PEOPLE of the State of California, Plaintiff and Appellant, v. ONE 1959 CHEVROLET, 2-DOOR SEDAN, ENGINE NO. B59L207490, LICENSE NO. SKG 081, Defendant and Respondent.
This action was brought by the State of California under Health and Sefety Code, §§ 11610–11629, for the forfeiture of a 1959 Chevrolet automobile used in transporting narcotics. The registered owners were Mr. and Mrs. Robert C. Prado. The Prados defaulted and the legal owner the American Trust Company (hereafter called the bank) appeared and defended. The question is whether the bank's interest was created ‘after a reasonable investigation of the moral responsibility, character, and reputation of the purchaser * * *’ as required by section 11620 of the Health and Safety Code as it read at the time of Prado's arrest. The trial court found in favor of the bank, and the State of California appeals from the judgment.
The evidence concerning the investigation of the Prados was as follows: Howard R. Cuyler, an automobile dealer, made a sale of a 1956 Chevrolet automobile to the Prados about January, 1959. Prado turned in the 1956 Chevrolet on the 1959 Chevrolet on July 27, 1959, and this contract was assigned to the bank on August 4, 1959. Cuyler first met Prado about September, 1958. During the 11 months from their first meeting to the time of the sale of the 1959 Chevrolet, Cuyler saw him ‘several dozen times' at his place of business. Cuyler had known Prado's wife and her relatives for several years. He knew her mother and father and several of her uncles. Prado's mother-in-law, Mrs. Alex, has ‘the highest reputation.’ An uncle of Mrs. Prado's, Nick Gust, is the owner of the Rockway Beach Motel and Restaurant. He has been a customer of Cuyler's for the last three years and is ‘a very sound businessman of good reputation.’ He also has been active in community affairs. Another uncle runs a service station, is also well known, well liked ‘and being a businessman he had to maintain a good reputation.’ Mrs. Prado has a brother who is well liked and accepted in the area.
Cuyler had continuous interviews with Prado between the sales of the first and the second automobiles, contributing to his appraisal of Prado's character. Mrs. Alex told Cuyler that Prado ‘was a hard-working young fellow and was trying hard to get himself established’; that he had an honest desire to pay his bills. Mr. and Mrs. Prado rented from Mr. and Mrs. Alex ‘so they were under pretty much their constant supervision * * *.’ When he bought the 1959 Chevrolet Prado was employed by Oddstad Homes, as an apprentice carpenter. Prado was in and out of Cuyler's place of business on an average of once a month. At the time of the sale of the 1959 Chevrolet, Cuyler believed Prado ‘was a man of good moral character, responsibility, and reputation.’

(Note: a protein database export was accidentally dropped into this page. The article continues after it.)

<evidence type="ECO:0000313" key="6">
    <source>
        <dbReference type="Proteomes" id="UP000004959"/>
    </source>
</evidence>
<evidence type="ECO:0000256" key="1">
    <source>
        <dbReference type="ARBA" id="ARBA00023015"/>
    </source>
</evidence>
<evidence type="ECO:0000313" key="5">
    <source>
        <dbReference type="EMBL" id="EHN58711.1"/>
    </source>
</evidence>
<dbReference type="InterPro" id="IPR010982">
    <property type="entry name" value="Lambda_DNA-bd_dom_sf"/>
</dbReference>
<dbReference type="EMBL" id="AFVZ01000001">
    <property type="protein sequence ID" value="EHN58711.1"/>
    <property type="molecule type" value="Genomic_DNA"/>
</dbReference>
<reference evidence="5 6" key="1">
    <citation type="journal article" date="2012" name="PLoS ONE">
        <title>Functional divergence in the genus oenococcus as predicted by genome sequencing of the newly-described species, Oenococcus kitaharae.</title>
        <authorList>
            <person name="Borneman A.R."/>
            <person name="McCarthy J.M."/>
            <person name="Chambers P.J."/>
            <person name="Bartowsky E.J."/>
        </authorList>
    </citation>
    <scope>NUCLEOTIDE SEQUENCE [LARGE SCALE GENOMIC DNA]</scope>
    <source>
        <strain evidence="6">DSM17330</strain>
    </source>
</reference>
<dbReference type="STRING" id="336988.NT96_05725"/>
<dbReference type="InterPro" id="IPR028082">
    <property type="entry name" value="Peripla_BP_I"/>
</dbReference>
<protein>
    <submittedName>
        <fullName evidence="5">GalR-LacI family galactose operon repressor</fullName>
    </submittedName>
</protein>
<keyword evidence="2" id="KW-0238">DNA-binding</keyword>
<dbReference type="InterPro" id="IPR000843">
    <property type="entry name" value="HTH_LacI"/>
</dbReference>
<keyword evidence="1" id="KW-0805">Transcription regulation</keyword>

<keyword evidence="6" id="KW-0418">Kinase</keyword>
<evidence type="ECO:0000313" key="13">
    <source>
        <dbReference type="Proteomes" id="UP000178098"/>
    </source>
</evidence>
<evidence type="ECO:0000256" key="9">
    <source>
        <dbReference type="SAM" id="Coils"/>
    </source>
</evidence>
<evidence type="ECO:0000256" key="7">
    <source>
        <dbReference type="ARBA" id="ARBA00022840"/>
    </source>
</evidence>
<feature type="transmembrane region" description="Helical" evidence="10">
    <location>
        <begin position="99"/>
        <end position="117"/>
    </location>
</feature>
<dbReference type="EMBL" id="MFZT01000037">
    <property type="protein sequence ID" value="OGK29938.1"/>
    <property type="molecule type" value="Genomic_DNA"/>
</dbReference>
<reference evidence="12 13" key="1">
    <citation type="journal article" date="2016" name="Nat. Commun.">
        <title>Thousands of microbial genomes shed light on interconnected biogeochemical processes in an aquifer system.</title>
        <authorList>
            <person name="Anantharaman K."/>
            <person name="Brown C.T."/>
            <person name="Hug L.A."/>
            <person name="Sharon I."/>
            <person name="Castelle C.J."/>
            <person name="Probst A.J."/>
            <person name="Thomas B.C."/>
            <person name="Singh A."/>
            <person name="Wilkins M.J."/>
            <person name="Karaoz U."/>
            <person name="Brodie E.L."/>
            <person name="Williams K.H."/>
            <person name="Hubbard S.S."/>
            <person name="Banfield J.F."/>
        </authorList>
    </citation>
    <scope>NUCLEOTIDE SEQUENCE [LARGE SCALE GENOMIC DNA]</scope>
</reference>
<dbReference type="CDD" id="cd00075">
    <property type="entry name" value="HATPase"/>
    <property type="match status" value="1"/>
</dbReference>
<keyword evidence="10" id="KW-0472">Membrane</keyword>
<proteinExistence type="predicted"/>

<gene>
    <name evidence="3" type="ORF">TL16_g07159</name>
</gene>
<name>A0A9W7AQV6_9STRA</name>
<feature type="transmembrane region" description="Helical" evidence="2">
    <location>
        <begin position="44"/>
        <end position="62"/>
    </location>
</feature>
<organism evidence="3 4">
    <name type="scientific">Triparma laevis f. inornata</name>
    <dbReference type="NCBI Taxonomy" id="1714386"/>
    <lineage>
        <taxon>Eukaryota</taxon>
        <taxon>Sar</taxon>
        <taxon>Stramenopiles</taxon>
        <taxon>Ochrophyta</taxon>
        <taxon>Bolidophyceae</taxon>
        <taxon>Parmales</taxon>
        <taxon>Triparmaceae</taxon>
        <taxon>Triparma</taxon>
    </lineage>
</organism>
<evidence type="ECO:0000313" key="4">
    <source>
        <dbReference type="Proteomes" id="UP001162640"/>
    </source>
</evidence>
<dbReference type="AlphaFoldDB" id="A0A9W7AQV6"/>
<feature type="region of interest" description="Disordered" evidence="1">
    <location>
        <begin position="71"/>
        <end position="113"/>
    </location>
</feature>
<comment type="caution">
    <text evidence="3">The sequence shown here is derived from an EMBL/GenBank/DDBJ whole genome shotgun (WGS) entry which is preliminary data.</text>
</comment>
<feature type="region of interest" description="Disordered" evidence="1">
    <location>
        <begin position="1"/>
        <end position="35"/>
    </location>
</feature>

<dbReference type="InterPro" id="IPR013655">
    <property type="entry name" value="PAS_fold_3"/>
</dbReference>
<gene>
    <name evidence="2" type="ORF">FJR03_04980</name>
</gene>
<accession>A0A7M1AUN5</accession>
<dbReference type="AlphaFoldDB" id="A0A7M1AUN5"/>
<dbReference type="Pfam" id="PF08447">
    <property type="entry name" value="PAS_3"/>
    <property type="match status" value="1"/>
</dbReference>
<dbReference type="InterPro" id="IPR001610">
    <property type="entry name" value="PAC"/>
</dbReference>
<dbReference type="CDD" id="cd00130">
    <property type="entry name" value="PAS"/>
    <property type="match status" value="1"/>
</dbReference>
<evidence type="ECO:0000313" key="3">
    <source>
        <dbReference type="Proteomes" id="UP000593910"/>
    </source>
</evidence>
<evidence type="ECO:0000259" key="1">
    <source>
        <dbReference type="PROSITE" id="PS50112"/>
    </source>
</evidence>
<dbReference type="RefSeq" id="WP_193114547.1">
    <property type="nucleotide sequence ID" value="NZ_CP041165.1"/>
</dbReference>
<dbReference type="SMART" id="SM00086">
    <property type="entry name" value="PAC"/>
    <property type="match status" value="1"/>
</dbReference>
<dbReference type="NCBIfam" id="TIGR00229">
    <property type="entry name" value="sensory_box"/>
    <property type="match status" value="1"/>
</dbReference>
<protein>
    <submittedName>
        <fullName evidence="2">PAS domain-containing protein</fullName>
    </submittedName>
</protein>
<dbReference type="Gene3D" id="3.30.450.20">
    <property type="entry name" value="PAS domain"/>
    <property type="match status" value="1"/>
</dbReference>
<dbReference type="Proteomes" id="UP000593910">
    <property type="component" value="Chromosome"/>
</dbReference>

Loren Frigault, a loan officer for the Burlingame branch of the American Trust Company, testified that he handled the automobile transactions with Prado for the bank. On the 1956 Chevrolet, which was assigned to the bank in February, 1959, a report was obtained from the Burlingame-San Mateo Credit Bureau. This report showed Prado's name and address, verification of his employment, and that he ‘would probably be a steady employee.’ The credit bureau was instructed to give the bank all adverse information concerning the moral character, reputation, responsibility and prior arrests of the person upon whom the report was made. Nothing derogatory was shown in this report. Appellant contends that the credit bureau report of February, 1959, is untimely as applied to a sale on August 4, 1959, but this rather goes to the weight of the report than to its admissibility. Through Cuyler we know that the items concerning Prado's place of employment and address were the same at the date of the sale of the 1959 Chevrolet as at the date when the report was made in February, 1959. The bank's experience with Prado was excellent on the loan on the 1956 Chevrolet.
As indicated above Cuyler had known Mrs. Prado for sometime, knew her relatives, knew their reputations, knew that the Prados had recently had a baby, knew that they were pretty much under the constant supervision of Mr. and Mrs. Alex, knew that Mrs. Alex offered to assist the ‘youngsters' in the automobile purchase and had a ‘definite interest’ in the amount of money for which they obligated themselves.
The investigation of Cuyler and the bank must be viewed as part of a single investigation regardless of whether Cuyler communicated his information to the bank. People v. One 1952 Ford Sedan, 146 Cal.App.2d 183, 187, 303 P.2d 832. Having seen Prado frequently over a period of 11 months, we cannot say that Cuyler was not in a position to form a reliable opinion as to his reputation, moral character and responsibility. Since Cuyler knew Mrs. Prado's mother and father, two of her uncles and her brother, each of whom had a good reputation; since he had known Mrs. Prado for a substantial length of time; and since he had known and seen Prado frequently for 11 months before the sale of the defendant automobile, we cannot say that the trial court was in error in concluding that the bank acquired its interest in the automobile after a reasonable investigation of the moral responsibility, character and reputation of Prado and his wife.
‘While the evidence produced, if believed by the court, might well have been sufficient to warrant a contrary finding, the question of the reliability and weight of the evidence was for the determination of the trial court and we cannot, as a matter of law, otherwise conclude.’ People v. One 1956 Porsche Convertible, 175 Cal.App.2d 251, 258, 345 P.2d 986, 990.
The Judgment is affirmed.
HOYT, Justice pro tem.
TOBRINER, Acting P. J., and DUNIWAY, J., concur.